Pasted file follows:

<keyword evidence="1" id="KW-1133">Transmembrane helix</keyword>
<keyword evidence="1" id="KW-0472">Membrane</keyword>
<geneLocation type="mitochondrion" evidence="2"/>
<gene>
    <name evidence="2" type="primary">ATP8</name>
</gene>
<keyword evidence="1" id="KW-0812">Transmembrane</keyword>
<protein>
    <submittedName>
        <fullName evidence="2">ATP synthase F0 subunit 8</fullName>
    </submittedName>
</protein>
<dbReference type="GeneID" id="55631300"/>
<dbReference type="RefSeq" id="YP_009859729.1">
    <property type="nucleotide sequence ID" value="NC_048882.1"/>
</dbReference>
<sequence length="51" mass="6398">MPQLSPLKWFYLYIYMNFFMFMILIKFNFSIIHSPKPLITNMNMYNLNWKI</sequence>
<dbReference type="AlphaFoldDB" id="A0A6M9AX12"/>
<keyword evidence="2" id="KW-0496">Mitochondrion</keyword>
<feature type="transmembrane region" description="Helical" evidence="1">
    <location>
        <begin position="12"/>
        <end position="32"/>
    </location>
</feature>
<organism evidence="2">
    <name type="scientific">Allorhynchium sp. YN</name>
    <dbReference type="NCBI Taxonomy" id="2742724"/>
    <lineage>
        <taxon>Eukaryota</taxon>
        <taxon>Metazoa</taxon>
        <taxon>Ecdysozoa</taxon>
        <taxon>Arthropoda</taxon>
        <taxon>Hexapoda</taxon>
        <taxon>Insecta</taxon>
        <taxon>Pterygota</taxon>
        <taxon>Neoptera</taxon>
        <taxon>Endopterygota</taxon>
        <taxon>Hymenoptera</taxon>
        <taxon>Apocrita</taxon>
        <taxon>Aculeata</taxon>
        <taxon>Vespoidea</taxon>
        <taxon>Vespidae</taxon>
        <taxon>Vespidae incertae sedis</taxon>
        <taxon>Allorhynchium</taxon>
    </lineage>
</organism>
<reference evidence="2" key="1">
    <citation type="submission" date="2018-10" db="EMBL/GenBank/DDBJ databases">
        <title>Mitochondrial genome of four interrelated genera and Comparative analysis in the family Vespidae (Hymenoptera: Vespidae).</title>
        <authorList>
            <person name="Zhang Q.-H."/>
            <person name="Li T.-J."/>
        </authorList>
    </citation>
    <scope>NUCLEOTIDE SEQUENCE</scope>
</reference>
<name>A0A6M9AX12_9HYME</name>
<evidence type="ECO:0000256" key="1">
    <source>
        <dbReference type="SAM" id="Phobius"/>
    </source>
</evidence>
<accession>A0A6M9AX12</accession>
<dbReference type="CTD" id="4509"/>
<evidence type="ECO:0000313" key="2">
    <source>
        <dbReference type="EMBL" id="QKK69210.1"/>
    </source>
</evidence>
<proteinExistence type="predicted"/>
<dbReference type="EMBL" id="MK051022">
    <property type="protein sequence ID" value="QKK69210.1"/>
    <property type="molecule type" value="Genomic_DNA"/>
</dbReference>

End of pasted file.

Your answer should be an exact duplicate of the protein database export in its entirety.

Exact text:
<keyword evidence="1" id="KW-1133">Transmembrane helix</keyword>
<keyword evidence="1" id="KW-0472">Membrane</keyword>
<geneLocation type="mitochondrion" evidence="2"/>
<gene>
    <name evidence="2" type="primary">ATP8</name>
</gene>
<keyword evidence="1" id="KW-0812">Transmembrane</keyword>
<protein>
    <submittedName>
        <fullName evidence="2">ATP synthase F0 subunit 8</fullName>
    </submittedName>
</protein>
<dbReference type="GeneID" id="55631300"/>
<dbReference type="RefSeq" id="YP_009859729.1">
    <property type="nucleotide sequence ID" value="NC_048882.1"/>
</dbReference>
<sequence length="51" mass="6398">MPQLSPLKWFYLYIYMNFFMFMILIKFNFSIIHSPKPLITNMNMYNLNWKI</sequence>
<dbReference type="AlphaFoldDB" id="A0A6M9AX12"/>
<keyword evidence="2" id="KW-0496">Mitochondrion</keyword>
<feature type="transmembrane region" description="Helical" evidence="1">
    <location>
        <begin position="12"/>
        <end position="32"/>
    </location>
</feature>
<organism evidence="2">
    <name type="scientific">Allorhynchium sp. YN</name>
    <dbReference type="NCBI Taxonomy" id="2742724"/>
    <lineage>
        <taxon>Eukaryota</taxon>
        <taxon>Metazoa</taxon>
        <taxon>Ecdysozoa</taxon>
        <taxon>Arthropoda</taxon>
        <taxon>Hexapoda</taxon>
        <taxon>Insecta</taxon>
        <taxon>Pterygota</taxon>
        <taxon>Neoptera</taxon>
        <taxon>Endopterygota</taxon>
        <taxon>Hymenoptera</taxon>
        <taxon>Apocrita</taxon>
        <taxon>Aculeata</taxon>
        <taxon>Vespoidea</taxon>
        <taxon>Vespidae</taxon>
        <taxon>Vespidae incertae sedis</taxon>
        <taxon>Allorhynchium</taxon>
    </lineage>
</organism>
<reference evidence="2" key="1">
    <citation type="submission" date="2018-10" db="EMBL/GenBank/DDBJ databases">
        <title>Mitochondrial genome of four interrelated genera and Comparative analysis in the family Vespidae (Hymenoptera: Vespidae).</title>
        <authorList>
            <person name="Zhang Q.-H."/>
            <person name="Li T.-J."/>
        </authorList>
    </citation>
    <scope>NUCLEOTIDE SEQUENCE</scope>
</reference>
<name>A0A6M9AX12_9HYME</name>
<evidence type="ECO:0000256" key="1">
    <source>
        <dbReference type="SAM" id="Phobius"/>
    </source>
</evidence>
<accession>A0A6M9AX12</accession>
<dbReference type="CTD" id="4509"/>
<evidence type="ECO:0000313" key="2">
    <source>
        <dbReference type="EMBL" id="QKK69210.1"/>
    </source>
</evidence>
<proteinExistence type="predicted"/>
<dbReference type="EMBL" id="MK051022">
    <property type="protein sequence ID" value="QKK69210.1"/>
    <property type="molecule type" value="Genomic_DNA"/>
</dbReference>